We've covered secrets to finding cheap airfare and booking hotel rooms, but there's another vacation option that I know plenty of you probably love. I am, of course, talking about cruises.
I have relatives who take up to three cruises a year and can't get enough of them. They love the food, entertainment, exotic locations and just hanging out as the boat chugs along. Of course, that's all less enjoyable if you feel like you overpaid, or you picked an option that you later regret.
Fortunately, there are some ways you can make sure your cruise goes off without a hitch.
Not every cruise line is created equal, and neither are a single company's ships. Some cruise companies cater to families, while others target couples or older and younger demographics.
One cruise ship might have tons of entertainment options, specialty dining rooms, climbing walls, water parks, onboard Wi-Fi and everything else you need to squeeze every second of fun out of a long ocean journey. Other ships might have the bare minimum to get you from port to port, which is fine if you're more interested in the stops than the journey.
A larger cruise ship tends to hit major ports and spend more time at sea, while small ships can get to harder-to-reach places like the Alaskan shoreline. You get the idea.
In addition to picking your destination, you'll want to narrow down some cruise lines and specific ships that seem like they'd be a good fit for you. If you just buy based on what's cheapest, you might end up on a cruise you don't like very much.
Be aware that basic cruises might have a lower price, but then you pay for more when you get on board. A luxury cruise might have a higher initial price, but it might include food, entertainment and bookings at port attractions. So, figure out what you'll want to do and come up with the "real" cost before you jump on the cheap option.
Speaking of which, cabin placement is important as well. You can pull up deck plans for most cruise ships, so know where you want to be. If you get seasick easily, then a middle cabin as close to the water line as possible is going to be best; definitely avoid the bow.
If you don't want a lot of noise, avoid the rear cabins near the engine, or anything under the dining hall, entertainment areas or dance floor. However, look at cabins near stairs or elevators for less walking.
You might end up paying a bit more to get just the cabin you want, but remember you're going to be living there for a week or more, so you want to be comfortable.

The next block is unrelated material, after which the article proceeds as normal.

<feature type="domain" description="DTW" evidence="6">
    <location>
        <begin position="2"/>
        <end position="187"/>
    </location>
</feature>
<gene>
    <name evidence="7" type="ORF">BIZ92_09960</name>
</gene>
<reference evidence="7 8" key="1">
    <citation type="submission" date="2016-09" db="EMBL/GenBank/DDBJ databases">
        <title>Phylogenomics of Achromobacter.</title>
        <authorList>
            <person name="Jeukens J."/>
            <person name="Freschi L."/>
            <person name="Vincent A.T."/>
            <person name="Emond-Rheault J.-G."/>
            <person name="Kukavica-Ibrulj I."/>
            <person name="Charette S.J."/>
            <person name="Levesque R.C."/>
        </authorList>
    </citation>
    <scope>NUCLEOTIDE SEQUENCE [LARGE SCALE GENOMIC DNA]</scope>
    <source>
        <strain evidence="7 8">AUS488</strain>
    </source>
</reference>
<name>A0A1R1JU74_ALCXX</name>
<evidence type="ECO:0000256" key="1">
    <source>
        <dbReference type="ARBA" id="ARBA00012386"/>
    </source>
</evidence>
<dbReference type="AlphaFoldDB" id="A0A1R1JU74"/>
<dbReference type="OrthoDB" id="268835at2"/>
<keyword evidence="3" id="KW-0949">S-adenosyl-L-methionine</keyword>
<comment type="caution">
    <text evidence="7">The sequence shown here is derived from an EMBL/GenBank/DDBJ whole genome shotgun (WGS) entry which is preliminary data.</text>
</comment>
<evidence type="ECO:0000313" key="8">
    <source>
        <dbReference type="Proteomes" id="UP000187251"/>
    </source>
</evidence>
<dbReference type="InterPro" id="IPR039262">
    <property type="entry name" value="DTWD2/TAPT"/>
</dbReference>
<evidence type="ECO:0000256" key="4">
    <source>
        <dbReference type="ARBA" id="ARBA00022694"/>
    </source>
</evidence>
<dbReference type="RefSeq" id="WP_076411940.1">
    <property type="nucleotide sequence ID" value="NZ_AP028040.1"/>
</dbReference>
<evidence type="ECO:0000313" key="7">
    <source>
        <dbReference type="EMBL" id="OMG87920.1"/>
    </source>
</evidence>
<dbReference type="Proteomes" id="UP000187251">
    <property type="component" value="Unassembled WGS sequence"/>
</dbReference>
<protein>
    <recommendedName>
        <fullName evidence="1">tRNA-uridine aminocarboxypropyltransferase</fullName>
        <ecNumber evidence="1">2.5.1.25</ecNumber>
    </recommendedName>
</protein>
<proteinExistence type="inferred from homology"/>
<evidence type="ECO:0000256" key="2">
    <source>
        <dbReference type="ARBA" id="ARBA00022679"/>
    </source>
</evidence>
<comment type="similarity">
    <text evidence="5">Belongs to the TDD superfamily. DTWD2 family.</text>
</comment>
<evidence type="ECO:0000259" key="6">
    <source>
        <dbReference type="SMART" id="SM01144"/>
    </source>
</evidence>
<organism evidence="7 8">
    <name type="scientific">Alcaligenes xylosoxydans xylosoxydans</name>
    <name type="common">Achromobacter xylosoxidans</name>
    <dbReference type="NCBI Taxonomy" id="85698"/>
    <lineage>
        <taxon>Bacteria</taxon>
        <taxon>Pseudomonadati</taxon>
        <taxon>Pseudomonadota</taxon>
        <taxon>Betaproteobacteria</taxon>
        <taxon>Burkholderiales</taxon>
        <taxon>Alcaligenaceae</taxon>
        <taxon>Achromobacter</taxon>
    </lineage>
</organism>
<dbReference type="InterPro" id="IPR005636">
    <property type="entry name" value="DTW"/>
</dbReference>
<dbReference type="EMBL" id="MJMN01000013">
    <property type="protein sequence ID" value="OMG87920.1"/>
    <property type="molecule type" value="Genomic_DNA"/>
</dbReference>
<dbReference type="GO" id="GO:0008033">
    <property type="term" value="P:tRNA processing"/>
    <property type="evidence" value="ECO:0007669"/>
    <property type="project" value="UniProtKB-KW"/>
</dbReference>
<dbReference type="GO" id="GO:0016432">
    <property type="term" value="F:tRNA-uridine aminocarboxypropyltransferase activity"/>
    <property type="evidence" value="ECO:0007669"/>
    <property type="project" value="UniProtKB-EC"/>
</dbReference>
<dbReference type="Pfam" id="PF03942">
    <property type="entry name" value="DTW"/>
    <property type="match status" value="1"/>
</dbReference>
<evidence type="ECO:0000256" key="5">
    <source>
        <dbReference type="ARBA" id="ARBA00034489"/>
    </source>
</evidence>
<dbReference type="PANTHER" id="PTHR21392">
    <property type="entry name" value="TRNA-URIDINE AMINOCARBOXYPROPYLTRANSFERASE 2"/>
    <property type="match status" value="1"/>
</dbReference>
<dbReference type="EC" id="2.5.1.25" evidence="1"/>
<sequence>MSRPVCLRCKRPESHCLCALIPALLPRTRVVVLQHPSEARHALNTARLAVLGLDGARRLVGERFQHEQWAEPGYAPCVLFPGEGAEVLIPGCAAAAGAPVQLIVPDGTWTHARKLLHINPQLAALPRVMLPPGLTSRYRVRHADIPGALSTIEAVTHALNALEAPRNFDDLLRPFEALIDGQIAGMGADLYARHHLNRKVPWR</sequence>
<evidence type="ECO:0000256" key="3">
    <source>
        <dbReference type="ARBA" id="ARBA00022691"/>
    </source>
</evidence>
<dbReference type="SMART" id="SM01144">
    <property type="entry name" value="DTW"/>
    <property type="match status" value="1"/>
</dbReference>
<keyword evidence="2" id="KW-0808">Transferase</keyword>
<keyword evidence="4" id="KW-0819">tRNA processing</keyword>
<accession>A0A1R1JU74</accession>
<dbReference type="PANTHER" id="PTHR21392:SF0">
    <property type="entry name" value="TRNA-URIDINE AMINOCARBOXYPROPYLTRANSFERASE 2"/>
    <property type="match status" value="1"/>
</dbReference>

2. When to travel
Getting the destination and ship are good, but when you travel can make a difference in how much you pay. And you have several money-saving options available.
One great time to book a cruise is just after Labor Day. Summer vacation time is over, adults are going back to work and the kids are back to school. Cruise lines need to fill the ships, so they tend to offer better prices. The first week in December and just after New Year's Day are also money-saving times.
Similarly, people tend to avoid cruises during hurricane season, which is June 1 to November 30. If you travel during that time, you can find better deals. And don't worry; cruise ships can avoid hurricanes. However, if the cruise does have to be canceled, you'll get a refund or credit.
Booking 18 months in advance can get you lower rates, and you get to select your cabin before they fill up. The cruises to more exotic and coveted locations typically fill up a year before, so you want to make sure you get a spot.
Just be sure to wait until the final deadline to pay in case there's a price drop. Once you pay, you won't get a refund for any price difference.
If you aren't choosy about your cabin, you can try booking at the last minute, which is within three months of departure. Plenty of people cancel their bookings and the cruise lines offer big discounts to fill the space. Just take into account the cost of a last-minute flight and hotel room at the port where the cruise is departing.
Finally, see if you can find a "repositioning cruise." This is when a cruise line repositions a ship from one seasonal region to another and lets you tag along. It's a one-way trip, so you'll have to fly back, but the prices are really low.
3. Where to book
If you're booking a cruise online, it's handy to know that many of the major cruise websites, such as CruisesOnly, Cruises.com, LuxuryCruise.com, Cruises Inc. and more are owned by a single company: World Travel Holdings. It also provides inventory and deals for most of the major travel deal sites.
So, don't expect to find a cruise website with lower prices than the others. Instead, each cruise site will have its own focus and perks. Some might have deals with certain resorts on the route or airlines for cheaper travel to the port. So look around and see what extras your money can get you.
Once you have a good price, you should also call the cruise line directly and see if they can knock anything off the price, upgrade your cabin or offer other perks. You never know until you ask.
I've also seen plenty of travel experts recommend that for a first-time cruise you hire a travel agent. A knowledgeable agent can make sure everything you want is booked correctly and get you deals that you might not otherwise get.
However, watch out for upselling and always double-check the prices the agent quotes to see if you can get a better deal on things like airfare and hotel stays on your own.
Bonus Tip: Don't just book with the cruise line. Be sure to book with the attractions you want to visit at each stop so you don't arrive and find that the tickets are gone.
Are you a fan of cruises? Let me know your best tips for finding and booking cruises in the comments.